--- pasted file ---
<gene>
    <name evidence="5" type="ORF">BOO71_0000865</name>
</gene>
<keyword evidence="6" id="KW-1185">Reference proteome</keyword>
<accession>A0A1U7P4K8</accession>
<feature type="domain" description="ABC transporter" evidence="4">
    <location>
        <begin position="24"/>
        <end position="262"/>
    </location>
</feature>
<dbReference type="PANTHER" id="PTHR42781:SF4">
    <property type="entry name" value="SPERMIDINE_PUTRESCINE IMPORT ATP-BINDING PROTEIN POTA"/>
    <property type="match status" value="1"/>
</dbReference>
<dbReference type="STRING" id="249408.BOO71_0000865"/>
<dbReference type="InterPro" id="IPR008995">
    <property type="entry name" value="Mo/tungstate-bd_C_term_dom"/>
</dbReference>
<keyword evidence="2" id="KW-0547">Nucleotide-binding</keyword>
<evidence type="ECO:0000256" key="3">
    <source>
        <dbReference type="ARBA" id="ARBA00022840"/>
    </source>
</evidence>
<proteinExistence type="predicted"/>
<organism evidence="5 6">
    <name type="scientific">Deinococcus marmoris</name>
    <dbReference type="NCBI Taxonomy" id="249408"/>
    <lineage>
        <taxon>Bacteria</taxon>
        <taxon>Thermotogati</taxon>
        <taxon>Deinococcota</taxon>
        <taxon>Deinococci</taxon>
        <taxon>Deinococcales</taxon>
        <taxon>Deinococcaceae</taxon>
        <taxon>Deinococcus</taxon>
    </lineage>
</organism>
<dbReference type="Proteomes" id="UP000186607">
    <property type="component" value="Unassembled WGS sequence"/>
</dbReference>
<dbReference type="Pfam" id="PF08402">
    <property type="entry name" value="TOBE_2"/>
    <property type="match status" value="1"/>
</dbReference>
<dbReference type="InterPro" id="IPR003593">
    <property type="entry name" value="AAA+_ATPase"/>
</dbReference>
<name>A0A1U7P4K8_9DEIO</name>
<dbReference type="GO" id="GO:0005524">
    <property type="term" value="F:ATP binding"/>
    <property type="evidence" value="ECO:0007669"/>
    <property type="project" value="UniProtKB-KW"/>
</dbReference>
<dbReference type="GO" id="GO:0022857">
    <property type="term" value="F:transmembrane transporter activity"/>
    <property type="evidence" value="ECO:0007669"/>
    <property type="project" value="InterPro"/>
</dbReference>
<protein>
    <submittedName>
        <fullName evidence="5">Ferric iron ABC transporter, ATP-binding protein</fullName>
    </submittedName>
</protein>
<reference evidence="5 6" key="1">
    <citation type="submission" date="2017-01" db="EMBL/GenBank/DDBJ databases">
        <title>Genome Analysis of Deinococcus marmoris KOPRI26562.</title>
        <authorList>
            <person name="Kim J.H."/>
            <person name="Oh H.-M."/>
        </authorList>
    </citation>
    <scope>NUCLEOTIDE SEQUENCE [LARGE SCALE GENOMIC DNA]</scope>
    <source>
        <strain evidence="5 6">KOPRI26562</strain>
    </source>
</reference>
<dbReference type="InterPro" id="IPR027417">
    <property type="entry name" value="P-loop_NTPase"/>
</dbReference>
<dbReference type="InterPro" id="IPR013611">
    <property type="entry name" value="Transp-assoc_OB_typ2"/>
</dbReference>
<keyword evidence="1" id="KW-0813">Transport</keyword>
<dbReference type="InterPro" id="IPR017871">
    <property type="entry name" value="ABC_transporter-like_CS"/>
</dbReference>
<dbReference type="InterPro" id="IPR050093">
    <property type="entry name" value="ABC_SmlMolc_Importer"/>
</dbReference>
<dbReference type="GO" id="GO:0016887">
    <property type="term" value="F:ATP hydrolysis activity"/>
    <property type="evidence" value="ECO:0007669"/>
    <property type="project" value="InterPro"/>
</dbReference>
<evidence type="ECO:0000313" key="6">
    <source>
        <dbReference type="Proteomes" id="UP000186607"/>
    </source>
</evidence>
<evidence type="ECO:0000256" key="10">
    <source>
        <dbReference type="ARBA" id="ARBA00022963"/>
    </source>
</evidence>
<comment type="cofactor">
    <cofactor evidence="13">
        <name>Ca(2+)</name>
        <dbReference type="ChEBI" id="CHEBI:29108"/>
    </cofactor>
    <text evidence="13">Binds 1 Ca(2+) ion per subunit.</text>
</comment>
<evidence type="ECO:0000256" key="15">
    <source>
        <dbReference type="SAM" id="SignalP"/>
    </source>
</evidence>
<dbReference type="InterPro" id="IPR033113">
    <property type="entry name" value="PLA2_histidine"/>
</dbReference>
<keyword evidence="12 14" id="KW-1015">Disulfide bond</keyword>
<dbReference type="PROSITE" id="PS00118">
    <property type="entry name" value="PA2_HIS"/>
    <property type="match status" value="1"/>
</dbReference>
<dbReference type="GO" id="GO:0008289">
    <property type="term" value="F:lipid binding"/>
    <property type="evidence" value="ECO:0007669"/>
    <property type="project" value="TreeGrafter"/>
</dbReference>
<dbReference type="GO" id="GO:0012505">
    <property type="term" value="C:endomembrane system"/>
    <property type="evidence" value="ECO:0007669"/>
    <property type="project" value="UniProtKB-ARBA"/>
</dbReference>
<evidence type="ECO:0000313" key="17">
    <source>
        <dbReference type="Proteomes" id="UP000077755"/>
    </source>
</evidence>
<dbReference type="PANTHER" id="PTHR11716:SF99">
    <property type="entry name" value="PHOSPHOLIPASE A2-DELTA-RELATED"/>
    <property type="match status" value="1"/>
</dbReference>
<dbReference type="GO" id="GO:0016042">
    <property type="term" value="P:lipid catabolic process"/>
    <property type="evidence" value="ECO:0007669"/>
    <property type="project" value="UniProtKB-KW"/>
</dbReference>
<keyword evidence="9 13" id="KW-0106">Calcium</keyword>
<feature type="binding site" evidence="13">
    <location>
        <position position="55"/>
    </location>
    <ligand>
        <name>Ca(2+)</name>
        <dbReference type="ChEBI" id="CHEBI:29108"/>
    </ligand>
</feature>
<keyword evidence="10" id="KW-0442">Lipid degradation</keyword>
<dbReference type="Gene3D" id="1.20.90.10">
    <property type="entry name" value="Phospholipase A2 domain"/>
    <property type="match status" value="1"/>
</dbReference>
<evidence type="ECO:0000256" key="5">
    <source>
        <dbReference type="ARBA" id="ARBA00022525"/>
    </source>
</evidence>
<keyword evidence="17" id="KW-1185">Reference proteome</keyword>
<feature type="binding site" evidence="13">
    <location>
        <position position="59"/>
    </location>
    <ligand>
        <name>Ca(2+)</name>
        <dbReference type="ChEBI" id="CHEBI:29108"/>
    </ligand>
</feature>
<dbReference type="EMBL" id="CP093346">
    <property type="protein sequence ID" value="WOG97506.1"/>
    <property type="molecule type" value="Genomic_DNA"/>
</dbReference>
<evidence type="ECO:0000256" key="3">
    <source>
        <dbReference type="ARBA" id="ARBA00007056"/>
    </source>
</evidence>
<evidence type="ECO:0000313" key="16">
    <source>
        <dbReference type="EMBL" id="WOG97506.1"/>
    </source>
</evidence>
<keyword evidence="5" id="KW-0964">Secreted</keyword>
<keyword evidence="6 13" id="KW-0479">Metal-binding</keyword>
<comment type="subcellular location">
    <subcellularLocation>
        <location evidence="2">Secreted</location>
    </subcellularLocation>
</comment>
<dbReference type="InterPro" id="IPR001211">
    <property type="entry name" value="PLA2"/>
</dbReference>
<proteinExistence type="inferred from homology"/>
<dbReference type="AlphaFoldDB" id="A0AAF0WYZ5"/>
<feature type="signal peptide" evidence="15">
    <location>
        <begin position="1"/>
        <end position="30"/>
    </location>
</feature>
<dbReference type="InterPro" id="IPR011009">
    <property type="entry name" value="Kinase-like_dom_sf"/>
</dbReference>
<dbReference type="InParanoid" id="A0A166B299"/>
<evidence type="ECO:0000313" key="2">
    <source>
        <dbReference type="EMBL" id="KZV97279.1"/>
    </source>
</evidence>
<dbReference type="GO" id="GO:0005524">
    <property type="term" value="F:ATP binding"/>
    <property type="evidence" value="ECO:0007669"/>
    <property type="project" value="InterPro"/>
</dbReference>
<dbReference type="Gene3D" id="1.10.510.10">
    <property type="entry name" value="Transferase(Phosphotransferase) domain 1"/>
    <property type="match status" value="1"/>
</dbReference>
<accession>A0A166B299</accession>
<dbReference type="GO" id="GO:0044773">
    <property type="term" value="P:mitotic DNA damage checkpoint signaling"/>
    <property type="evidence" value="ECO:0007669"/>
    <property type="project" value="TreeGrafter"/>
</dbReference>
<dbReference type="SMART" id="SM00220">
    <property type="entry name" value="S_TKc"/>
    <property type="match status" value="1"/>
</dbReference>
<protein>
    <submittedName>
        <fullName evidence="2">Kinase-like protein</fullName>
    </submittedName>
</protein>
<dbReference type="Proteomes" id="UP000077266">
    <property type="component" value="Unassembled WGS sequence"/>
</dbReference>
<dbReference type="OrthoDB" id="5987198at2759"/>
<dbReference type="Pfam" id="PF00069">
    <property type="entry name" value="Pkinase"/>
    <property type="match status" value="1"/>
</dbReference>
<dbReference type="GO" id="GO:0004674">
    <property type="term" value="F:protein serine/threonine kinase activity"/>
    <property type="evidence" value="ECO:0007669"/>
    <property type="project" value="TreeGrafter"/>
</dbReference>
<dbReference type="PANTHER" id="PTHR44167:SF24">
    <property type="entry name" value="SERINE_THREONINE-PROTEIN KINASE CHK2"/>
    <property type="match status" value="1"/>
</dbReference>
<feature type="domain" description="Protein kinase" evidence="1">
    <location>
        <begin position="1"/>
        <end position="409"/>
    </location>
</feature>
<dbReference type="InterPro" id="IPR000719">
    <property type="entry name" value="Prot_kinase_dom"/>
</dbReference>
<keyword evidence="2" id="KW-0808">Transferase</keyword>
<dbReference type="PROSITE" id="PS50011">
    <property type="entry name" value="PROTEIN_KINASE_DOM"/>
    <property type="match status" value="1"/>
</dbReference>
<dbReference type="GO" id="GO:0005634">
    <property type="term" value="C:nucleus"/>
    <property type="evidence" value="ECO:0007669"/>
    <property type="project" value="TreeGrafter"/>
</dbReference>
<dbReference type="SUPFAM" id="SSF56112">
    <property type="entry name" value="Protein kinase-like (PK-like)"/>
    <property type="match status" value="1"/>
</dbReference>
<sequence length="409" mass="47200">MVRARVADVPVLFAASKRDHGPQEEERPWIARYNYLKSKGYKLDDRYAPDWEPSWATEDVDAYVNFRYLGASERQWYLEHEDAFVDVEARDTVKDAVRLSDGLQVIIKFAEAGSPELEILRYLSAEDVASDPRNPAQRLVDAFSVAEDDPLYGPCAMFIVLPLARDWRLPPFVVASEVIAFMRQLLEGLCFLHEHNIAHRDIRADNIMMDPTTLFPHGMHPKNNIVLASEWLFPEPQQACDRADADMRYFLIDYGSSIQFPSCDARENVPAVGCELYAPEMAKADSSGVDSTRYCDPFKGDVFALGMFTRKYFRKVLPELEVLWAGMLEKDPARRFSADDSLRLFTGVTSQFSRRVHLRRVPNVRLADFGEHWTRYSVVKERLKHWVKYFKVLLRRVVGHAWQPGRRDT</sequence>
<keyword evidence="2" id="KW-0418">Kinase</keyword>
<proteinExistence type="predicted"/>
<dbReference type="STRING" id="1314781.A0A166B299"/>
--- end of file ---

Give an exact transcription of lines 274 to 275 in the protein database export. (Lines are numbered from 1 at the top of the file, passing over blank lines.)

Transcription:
    <property type="entry name" value="PROTEIN_KINASE_DOM"/>
    <property type="match status" value="1"/>